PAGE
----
The cumulative effect of the installations leads to one overarching question: what do these intertwined systems of individual and bloodline, of chance and fate, of order and chaos, add up to? The viewer is witness to literal, abstract juxtapositions of history and bloodline, yet the lived experience of these inherited histories is left to the viewer’s imagination. The sum of these objects is only the collection itself—inviting further speculation while denying certainty or finality. Is there a pattern to these events, something by which we might change the course of our existence, or are we, in Simon’s words, merely on repeat, enacting the same histories over and over again?
This exhibition comes to UCCA and to China after a series of shows in major institutions around the globe, including MoMA, MOCA Los Angeles, Tate Modern, Neue Nationalgalerie Berlin, and the Corcoran Gallery of Art. While Simon has been shown previously in China—notably at Three Shadows Photography Art Centre as part of the 2010 Caochangdi-Arles Photo Festival—this is the most extensive exhibition of Taryn Simon’s work in China to date and the first time a series of her work has been shown here in its entirety.
“We are excited to present the work of such a conceptually rigorous and intensely cosmopolitan artist to our global Beijing public,” said UCCA Director Philip Tinari. “We believe that Taryn Simon’s unique ability to combine photographic image, journalistic research, and writerly narrative will find a receptive audience here.”
About the Artist
Taryn Simon was born in New York in 1975.
Simon’s artistic medium consists of three equal elements: photography, text, and graphic design. Her works investigate the impossibility of absolute understanding and open up the space between text and image, where disorientation occurs and ambiguity reigns.
A Living Man Declared Dead and Other Chapters I–XVIII was produced over a four-year period (2008-11), during which Simon travelled around the world researching and recording bloodlines and their related stories. Her collection is at once cohesive and arbitrary, mapping the relationships among chance, blood, and other components of fate.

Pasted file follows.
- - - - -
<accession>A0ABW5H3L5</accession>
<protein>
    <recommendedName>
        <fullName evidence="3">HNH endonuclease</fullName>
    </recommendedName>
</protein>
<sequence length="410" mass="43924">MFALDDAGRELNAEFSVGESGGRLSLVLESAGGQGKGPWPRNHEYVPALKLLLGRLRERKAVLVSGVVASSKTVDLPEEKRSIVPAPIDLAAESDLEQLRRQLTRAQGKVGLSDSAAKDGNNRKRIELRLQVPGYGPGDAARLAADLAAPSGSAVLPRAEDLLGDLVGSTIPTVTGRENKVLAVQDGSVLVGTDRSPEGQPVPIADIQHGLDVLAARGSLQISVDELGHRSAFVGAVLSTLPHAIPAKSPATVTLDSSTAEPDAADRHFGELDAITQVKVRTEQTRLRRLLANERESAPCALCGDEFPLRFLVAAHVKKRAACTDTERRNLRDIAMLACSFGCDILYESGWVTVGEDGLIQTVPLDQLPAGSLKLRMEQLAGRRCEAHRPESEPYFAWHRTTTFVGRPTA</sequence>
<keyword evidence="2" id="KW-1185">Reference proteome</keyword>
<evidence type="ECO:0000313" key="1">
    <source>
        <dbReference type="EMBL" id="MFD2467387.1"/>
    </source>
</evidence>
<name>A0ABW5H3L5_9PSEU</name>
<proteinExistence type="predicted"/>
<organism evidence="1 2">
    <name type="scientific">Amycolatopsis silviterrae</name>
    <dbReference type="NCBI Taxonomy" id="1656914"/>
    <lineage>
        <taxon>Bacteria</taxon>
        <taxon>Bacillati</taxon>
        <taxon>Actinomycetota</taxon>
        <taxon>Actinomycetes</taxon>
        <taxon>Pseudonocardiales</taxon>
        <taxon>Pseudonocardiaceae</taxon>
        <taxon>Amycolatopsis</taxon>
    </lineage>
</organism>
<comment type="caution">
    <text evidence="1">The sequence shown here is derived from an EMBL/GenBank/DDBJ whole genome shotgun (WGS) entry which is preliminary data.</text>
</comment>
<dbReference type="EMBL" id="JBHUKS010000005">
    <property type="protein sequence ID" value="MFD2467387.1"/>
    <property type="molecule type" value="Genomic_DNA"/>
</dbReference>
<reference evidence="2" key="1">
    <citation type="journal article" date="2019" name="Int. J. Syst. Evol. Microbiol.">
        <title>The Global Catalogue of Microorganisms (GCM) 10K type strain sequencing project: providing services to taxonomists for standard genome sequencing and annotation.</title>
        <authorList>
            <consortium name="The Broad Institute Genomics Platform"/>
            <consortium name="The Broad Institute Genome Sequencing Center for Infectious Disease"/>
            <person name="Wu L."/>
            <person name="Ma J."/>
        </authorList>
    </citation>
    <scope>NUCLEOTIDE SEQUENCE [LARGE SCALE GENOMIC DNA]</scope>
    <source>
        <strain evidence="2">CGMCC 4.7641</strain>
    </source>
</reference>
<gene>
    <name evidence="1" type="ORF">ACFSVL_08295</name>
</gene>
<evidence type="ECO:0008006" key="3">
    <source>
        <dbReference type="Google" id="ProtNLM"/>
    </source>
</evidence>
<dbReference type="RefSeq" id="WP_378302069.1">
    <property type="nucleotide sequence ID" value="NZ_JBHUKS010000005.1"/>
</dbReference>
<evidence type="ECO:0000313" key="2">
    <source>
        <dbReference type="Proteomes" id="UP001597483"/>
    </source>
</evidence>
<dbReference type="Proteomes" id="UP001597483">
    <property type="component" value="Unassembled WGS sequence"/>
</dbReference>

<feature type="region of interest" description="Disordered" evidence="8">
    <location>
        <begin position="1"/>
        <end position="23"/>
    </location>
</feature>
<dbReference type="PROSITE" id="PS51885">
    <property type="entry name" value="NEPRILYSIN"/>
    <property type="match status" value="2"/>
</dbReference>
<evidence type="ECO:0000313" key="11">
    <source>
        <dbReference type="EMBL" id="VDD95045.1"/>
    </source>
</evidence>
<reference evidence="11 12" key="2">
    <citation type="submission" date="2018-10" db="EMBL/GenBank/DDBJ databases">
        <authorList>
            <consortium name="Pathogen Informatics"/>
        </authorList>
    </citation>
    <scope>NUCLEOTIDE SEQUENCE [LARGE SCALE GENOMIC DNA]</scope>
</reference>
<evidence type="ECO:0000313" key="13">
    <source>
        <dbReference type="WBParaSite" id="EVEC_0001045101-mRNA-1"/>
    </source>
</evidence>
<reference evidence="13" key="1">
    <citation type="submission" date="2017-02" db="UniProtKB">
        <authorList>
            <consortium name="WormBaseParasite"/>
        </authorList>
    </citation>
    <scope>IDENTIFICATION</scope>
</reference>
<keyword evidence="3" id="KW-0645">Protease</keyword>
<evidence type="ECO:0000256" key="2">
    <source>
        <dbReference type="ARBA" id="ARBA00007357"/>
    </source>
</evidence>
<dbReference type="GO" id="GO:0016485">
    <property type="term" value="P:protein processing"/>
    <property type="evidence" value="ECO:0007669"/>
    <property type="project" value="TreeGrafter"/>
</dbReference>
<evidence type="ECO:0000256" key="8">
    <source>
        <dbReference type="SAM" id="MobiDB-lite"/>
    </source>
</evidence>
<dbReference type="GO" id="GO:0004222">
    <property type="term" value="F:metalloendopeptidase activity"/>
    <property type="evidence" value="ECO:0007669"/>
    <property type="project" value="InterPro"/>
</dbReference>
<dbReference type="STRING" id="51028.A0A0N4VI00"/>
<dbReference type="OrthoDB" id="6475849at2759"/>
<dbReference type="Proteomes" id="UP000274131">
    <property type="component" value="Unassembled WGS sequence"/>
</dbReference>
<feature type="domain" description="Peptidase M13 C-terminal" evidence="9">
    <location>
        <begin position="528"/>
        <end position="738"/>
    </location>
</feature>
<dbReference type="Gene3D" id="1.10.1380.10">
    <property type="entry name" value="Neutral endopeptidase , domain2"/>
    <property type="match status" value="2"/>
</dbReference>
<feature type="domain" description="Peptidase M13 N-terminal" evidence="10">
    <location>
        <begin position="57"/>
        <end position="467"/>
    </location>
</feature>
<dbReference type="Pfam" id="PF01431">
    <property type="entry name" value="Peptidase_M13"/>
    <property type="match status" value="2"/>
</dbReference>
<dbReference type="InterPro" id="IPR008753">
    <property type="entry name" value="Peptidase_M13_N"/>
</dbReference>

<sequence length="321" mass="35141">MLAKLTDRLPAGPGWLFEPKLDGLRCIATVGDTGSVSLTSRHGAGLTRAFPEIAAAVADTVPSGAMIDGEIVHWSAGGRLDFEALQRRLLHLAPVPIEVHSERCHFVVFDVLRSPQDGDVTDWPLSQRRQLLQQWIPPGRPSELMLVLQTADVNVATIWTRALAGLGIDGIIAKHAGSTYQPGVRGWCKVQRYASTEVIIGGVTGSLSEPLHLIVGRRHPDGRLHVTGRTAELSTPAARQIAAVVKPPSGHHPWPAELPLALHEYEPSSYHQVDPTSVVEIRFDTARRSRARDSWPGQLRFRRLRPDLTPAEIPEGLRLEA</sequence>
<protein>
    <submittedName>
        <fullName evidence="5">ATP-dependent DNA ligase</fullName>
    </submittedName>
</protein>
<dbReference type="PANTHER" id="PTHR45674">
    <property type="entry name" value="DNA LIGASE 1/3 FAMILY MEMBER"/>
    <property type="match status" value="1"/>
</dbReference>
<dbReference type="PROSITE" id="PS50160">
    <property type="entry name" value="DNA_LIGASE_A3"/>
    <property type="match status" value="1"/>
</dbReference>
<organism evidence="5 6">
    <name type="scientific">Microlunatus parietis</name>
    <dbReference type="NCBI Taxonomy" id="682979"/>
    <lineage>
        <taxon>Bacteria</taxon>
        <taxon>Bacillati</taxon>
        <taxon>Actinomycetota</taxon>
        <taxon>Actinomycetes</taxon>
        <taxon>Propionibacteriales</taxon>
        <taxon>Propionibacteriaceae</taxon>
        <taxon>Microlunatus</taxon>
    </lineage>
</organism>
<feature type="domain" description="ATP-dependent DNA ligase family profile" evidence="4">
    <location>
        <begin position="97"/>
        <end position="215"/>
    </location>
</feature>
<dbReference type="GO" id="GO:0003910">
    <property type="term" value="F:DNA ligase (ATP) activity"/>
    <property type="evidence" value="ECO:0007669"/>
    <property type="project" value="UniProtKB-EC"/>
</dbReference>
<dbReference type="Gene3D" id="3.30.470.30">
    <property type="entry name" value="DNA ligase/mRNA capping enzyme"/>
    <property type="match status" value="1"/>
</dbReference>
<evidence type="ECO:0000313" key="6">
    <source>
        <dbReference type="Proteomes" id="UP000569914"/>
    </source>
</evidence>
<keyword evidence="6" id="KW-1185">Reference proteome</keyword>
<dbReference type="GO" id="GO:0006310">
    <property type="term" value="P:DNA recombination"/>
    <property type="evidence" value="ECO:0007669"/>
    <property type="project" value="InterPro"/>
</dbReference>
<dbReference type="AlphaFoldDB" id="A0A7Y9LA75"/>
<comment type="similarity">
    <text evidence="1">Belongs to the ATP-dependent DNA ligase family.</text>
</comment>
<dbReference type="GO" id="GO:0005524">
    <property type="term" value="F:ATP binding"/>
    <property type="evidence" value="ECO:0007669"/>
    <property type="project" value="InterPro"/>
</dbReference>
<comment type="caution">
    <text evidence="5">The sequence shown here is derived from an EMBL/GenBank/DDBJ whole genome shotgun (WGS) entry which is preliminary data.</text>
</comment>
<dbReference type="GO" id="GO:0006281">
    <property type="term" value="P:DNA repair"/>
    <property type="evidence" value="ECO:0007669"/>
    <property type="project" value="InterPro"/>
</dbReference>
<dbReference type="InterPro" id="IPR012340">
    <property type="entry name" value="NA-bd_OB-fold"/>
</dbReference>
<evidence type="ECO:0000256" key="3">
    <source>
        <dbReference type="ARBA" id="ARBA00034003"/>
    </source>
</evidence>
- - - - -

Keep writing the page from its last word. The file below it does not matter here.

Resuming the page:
Contraband (2010) is an archive of global desires and perceived threats, presenting 1,075 images of items that were detained or seized from passengers and mail entering the United States from abroad. An American Index of the Hidden and Unfamiliar (2007) reveals objects, sites, and spaces that are integral to America’s foundation, mythology, or daily functioning but remain inaccessible or unknown to a public audience. These unseen subjects range from radioactive capsules at a nuclear waste storage facility to a black bear in hibernation to the art collection of the CIA. The Innocents (2003) documents cases of wrongful conviction in the U.S., calling into question photography’s function as a credible witness and arbiter of justice.
Simon’s photographs and writing have been the subject of monographic exhibitions at institutions including Museum of Modern Art, New York (2012), Museum of Contemporary Art, Los Angeles (2012); Tate Modern, London (2011); Neue Nationalgalerie, Berlin (2011); Museum für Moderne Kunst, Frankfurt (2008); Whitney Museum of American Art, New York (2007); Kunst-Werke Institute for Contemporary Art, Berlin (2004); and P.S.1 Contemporary Art Center, New York (2003). Permanent collections include the Metropolitan Museum of Art, Tate Modern, Whitney Museum, Centre Pompidou, and the Los Angeles Museum of Contemporary Art. In 2011 her work was included in the 54th Venice Biennale. She is a graduate of Brown University and a Guggenheim Fellow.